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Enable copy and paste functionality between Swing's JTables and Excel  
JTables and Excel charts are commonly used to display data in a grid or table. Often, the data that the user wishes to enter into a JTable already exists in Excel spreadsheets. The Excel format is used for export-import functionality by software other than Excel. Because of this, it is important that Java software also provide common clipboard functionality, like copy and paste, between JTables and Excel. This article shows how to enable Java programs to copy data from JTables into Excel using the system clipboard. Using the adapter class presented in this Java Tip, the ability to copy and paste information to and from your JTables and Excel can be added with only one line of code.
Submitted: Dec 06, 1999
Instruction on loading bitmap files in a Java app  
A step-by-step guide to loading bitmap files in a Java application: Currently, only GIF and JPEG images are supported by the standard getImage() method. While Java routines exist for PNG (Portable Network Graphics) format images, we don't know of any reader existing for Microsoft Windows bitmap images. This tip, authored by Jeff West, provides code for loading Windows bitmap images.
Submitted: Dec 06, 1999
Cut, copy, and paste in Java  
Considering that all modern programs include clipboard facilities, you must have been anxiously waiting for JDK 1.1 in order to add the functionality to your Java applications or applets. Throughout this article, we'll explore all aspects of clipboard operations, including how to transfer text, Java objects, or any other type of data.
Submitted: Dec 06, 1999
Learn how to implement the Command pattern in Java  
Sometimes it's necessary to issue requests to objects without knowing anything about the operation being requested or the receiver of the request. In procedural languages, this type of communication is accomplished via a callback: a function that is registered somewhere to be called at a later point. Commands are the object-oriented equivalent of callbacks and encapsulate the callback function. In this tip, Bala Paranj demonstrates how to make use of the Command pattern in Java.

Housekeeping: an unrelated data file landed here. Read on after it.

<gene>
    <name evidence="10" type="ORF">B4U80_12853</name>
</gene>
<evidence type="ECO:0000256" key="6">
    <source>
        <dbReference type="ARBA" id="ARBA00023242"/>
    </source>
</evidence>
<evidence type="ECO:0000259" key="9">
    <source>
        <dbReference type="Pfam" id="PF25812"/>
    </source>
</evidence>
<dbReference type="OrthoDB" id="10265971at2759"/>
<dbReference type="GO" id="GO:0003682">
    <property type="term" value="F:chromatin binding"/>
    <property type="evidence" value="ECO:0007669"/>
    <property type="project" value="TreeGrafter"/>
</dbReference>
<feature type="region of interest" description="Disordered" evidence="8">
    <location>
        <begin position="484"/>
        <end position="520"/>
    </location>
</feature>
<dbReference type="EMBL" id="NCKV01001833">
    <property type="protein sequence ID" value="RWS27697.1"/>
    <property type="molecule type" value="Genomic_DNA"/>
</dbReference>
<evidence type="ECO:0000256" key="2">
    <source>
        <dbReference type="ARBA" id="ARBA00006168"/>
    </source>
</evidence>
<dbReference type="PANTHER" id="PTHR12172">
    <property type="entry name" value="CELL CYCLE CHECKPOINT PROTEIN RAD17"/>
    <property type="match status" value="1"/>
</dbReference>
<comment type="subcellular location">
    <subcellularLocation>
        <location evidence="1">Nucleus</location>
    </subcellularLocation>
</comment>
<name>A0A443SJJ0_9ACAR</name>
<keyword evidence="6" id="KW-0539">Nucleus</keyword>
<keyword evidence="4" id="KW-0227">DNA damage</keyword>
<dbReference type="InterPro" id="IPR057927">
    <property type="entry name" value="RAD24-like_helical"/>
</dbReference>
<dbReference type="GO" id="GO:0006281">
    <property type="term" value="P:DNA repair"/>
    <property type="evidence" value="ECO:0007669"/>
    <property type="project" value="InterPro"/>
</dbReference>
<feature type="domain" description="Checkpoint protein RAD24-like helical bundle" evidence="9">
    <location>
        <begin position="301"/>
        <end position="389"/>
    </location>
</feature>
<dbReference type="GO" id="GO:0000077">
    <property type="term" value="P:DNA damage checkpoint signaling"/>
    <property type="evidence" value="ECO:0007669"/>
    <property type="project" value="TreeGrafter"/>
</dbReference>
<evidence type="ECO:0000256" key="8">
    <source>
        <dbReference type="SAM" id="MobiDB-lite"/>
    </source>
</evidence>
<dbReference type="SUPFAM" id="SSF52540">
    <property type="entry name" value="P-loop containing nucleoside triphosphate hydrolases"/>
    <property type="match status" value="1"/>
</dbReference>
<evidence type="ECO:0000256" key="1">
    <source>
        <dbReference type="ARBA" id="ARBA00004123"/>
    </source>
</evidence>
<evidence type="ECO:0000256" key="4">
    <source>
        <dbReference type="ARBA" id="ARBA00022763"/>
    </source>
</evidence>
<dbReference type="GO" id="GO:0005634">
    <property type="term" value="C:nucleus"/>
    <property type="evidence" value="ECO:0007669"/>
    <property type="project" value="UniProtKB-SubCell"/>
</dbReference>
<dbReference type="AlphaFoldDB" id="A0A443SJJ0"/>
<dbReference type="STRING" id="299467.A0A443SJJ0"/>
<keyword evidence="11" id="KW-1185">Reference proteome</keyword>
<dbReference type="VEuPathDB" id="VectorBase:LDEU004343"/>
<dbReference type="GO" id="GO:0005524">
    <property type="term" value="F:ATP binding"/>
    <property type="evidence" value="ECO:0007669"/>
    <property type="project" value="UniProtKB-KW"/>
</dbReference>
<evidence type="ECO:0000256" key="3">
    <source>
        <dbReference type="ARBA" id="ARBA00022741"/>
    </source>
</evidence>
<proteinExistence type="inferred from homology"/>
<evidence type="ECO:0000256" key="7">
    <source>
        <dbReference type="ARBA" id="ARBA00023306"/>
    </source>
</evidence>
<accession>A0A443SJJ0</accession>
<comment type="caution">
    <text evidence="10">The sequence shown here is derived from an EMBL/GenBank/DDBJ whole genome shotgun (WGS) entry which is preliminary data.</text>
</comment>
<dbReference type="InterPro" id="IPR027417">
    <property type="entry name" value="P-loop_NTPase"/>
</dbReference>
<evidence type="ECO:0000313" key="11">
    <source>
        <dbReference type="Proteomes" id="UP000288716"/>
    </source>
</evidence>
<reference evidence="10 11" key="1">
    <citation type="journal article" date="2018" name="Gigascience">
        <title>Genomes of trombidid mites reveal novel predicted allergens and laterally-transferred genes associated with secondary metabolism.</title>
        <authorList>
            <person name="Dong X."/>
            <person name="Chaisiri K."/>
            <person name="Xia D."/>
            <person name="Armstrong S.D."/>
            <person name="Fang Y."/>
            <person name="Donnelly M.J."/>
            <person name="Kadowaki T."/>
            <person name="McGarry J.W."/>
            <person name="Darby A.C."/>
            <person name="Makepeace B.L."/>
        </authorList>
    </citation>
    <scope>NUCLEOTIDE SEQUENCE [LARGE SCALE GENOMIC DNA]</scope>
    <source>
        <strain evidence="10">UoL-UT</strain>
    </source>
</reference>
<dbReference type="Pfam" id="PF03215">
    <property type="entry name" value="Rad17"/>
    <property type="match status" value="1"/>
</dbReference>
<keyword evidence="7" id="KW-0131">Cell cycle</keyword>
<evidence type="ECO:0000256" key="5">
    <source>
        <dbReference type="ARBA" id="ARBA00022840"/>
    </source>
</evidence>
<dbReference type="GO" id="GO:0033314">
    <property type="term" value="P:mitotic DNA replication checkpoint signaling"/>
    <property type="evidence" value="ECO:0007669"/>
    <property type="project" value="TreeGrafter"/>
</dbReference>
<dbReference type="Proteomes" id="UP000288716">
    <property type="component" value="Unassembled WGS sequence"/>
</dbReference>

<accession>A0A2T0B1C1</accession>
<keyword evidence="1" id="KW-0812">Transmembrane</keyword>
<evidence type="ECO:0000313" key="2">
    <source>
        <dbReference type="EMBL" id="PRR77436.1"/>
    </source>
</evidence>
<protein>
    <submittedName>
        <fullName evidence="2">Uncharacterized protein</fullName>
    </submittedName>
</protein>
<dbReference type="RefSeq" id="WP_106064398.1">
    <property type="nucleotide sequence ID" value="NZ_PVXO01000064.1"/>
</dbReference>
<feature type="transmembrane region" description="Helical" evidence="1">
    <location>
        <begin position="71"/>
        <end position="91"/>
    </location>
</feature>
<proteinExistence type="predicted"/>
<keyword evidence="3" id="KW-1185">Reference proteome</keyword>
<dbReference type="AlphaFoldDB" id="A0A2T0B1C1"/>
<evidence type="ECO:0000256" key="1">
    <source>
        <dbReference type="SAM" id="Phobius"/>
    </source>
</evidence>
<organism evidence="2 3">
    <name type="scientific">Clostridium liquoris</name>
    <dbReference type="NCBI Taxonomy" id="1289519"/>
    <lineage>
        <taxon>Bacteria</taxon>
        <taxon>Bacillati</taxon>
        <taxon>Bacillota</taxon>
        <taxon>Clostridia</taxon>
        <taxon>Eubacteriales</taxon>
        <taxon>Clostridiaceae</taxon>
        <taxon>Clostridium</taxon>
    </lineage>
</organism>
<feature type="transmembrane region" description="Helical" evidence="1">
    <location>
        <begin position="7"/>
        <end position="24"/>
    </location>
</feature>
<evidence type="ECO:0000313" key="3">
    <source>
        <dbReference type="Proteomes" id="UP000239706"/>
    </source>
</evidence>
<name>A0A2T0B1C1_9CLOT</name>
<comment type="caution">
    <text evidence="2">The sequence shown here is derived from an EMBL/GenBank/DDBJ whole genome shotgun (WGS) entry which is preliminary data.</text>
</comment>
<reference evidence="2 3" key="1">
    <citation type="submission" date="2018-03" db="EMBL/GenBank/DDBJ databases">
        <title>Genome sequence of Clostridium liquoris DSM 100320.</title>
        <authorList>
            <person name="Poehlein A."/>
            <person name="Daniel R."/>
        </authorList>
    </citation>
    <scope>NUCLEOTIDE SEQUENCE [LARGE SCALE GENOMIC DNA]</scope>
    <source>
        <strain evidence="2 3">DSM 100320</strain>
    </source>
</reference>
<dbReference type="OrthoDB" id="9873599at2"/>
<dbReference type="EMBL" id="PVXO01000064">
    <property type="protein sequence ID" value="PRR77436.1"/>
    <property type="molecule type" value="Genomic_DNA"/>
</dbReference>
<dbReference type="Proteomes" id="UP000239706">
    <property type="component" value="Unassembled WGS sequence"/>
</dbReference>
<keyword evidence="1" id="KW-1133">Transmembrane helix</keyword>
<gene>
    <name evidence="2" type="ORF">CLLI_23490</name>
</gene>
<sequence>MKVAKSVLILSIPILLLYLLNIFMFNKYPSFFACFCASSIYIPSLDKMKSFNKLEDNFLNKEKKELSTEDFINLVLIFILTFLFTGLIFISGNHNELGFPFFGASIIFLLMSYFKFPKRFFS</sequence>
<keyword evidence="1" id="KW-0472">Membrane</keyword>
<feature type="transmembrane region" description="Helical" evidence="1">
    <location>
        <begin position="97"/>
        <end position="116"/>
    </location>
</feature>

Submitted: Dec 06, 1999
Glossary: Java Gotchas  
A gotcha is a nasty surprise in the Java language or the standard libraries. Some might call them bugs, some features. Sometimes they are the result of incompetence or carelessness on the part of the language designers and sometimes they are just quirky things that cannot be helped. Here is a chart of the some dangerous waters.
Submitted: Feb 15, 2005
How to play audio in applications  
Current support of audio playback in Java applets makes the task quite simple, but support in applications is lacking. This tip shows you how to play audio clips in your Java applications.
Submitted: Dec 06, 1999
Java Bean FAQ  
A Java Beans FAQ (with answers).
Submitted: Nov 23, 1999
How to extract Java resources from JAR and zip archives  
Bundling an assortment of Java resources in a Java ARchive (JAR) file is an excellent way to reduce download time, increase security, and increase manageability. This tip shows you how to easily extract the resources from JAR files for your own use.
Submitted: Dec 06, 1999
Saving bitmap files in Java  
Although Java provides several mechanisms for opening images, saving them is not one of its strengths. This tip will teach you how to save an image in a 24-bit bitmap file. Plus: Jean-Pierre provides all the code necessary to write a bitmap file from an image object.
Submitted: Dec 06, 1999
Interact with garbage collector to avoid memory leaks